pesticide laws???

Discussion in 'Pesticide & Herbicide Application' started by bobbygedd, Apr 14, 2005.

  1. bobbygedd

    bobbygedd LawnSite Fanatic
    from NJ
    Posts: 10,178

    we know that you need to be licensed to apply pesticides. we know that in order to store them, the facility must be locked, and labeled "pest storage area", and be registered with the boro as a pest storage area. NOW, we know that if you use viniger to kill weeds, it now becomes a pesticide, and you must be licensed to use it. BUT, do the same storage regulations apply, if you keep that bottle of viniger in your garage?
     
  2. lawnboyCO

    lawnboyCO LawnSite Member
    Posts: 67

    Who knows? I always think about the same kind of things also, a pesticide is anything used to control a pest right? So if I roll up a newspaper and swat a fly is that newspaper now considered a pesticide, so should I flag it? lol
     
  3. Runner

    Runner LawnSite Fanatic
    Posts: 13,494

    I realize that some states are more laxed on their knowledge requirements than others (some people talk about how they don't even have to study for their tests, or glance through the book while they're driving down the road on the way to take it). However, I am willing to bet, that even thiough it may not have BEEN on the test, that it is still probably somewhere in the book...and that is this: If it is not labeled for a particular use or target pest, it cannot be used to control that pest. That is the law. Now, maybe it is different in some states, but when it comes to this, I doubt it. This is federal. Contrary to what some people think, you can NOT use vinegar on weeds, you cannot use corn gluten, you can not use soap, chewing tobacco juice, any of Martha Stewart's recipes, or any of Jerry Baker's ("America's Master Gardener") guru methods.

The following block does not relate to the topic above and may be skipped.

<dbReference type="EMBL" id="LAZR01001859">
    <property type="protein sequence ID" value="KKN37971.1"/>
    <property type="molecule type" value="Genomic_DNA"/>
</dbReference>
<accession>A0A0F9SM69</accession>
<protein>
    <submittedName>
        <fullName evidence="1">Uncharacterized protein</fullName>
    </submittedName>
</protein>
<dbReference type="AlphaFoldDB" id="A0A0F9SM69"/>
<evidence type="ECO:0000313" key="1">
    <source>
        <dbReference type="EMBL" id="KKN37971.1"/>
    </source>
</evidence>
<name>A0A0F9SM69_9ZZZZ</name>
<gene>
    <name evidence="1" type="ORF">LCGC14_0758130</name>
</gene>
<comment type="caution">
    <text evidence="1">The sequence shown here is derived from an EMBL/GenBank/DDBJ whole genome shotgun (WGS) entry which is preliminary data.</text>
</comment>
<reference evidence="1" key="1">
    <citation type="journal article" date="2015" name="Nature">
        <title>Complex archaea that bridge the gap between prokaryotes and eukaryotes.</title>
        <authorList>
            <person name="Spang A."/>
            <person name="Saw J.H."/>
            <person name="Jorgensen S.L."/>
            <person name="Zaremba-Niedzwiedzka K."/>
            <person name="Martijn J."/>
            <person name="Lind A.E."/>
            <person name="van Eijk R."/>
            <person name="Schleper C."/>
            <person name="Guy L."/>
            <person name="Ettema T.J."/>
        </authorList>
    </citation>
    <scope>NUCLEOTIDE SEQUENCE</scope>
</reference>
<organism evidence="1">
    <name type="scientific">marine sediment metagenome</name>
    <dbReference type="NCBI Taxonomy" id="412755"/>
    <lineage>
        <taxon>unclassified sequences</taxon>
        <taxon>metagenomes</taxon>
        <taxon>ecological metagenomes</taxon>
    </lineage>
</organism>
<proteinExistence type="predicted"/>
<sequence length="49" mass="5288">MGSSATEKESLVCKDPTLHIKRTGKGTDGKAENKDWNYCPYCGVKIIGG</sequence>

4. bobbygedd

    bobbygedd LawnSite Fanatic
    from NJ
    Posts: 10,178

    wrong runner, my friend who works in the d.e.p dept of pesticide control, said you CAN use household remedies, but, you must be licensed to use them. and yes, i glanced at the book on the way to the test while driving, and at red lights i read the racing form.
     
  5. A.T.A.K

    A.T.A.K LawnSite Senior Member
    Posts: 286

    Laws are funny depends on the state. To give any advise first we would need to know the state you are in.
     
  6. Ric

    Ric LawnSite Fanatic
    Posts: 11,957


    Runner

    I hate to disagree with you, but I believe you have it backwards. It is the Area and plant that determines the application of Pesticides. Not the insect or disease. Golf Courses can still buy and use Dursban on the course. If they have a fungus they can still apply Dursban even if it doesn't cure that fungus. However we can't buy or use Dursban on Chinch bugs even though it will kill them.
     
  7. Runner

    Runner LawnSite Fanatic
    Posts: 13,494

    That was the particular use portion of my response. For instance, I would LOVE to be able to go out and spread rock salt on my infields and warning tracks of my baseball fields to control the weed growth. However, even though it is just rock salt, here in Michigan, I can't. Can I use glyphostae with salts in it? No. It is not labeled for athletic fields. There are many, many other examples of this. This applies to me using salts, tobacco juices, dish soap, machine guns and hand grenades on Mrs. Johnson's lawn, too. :)
     

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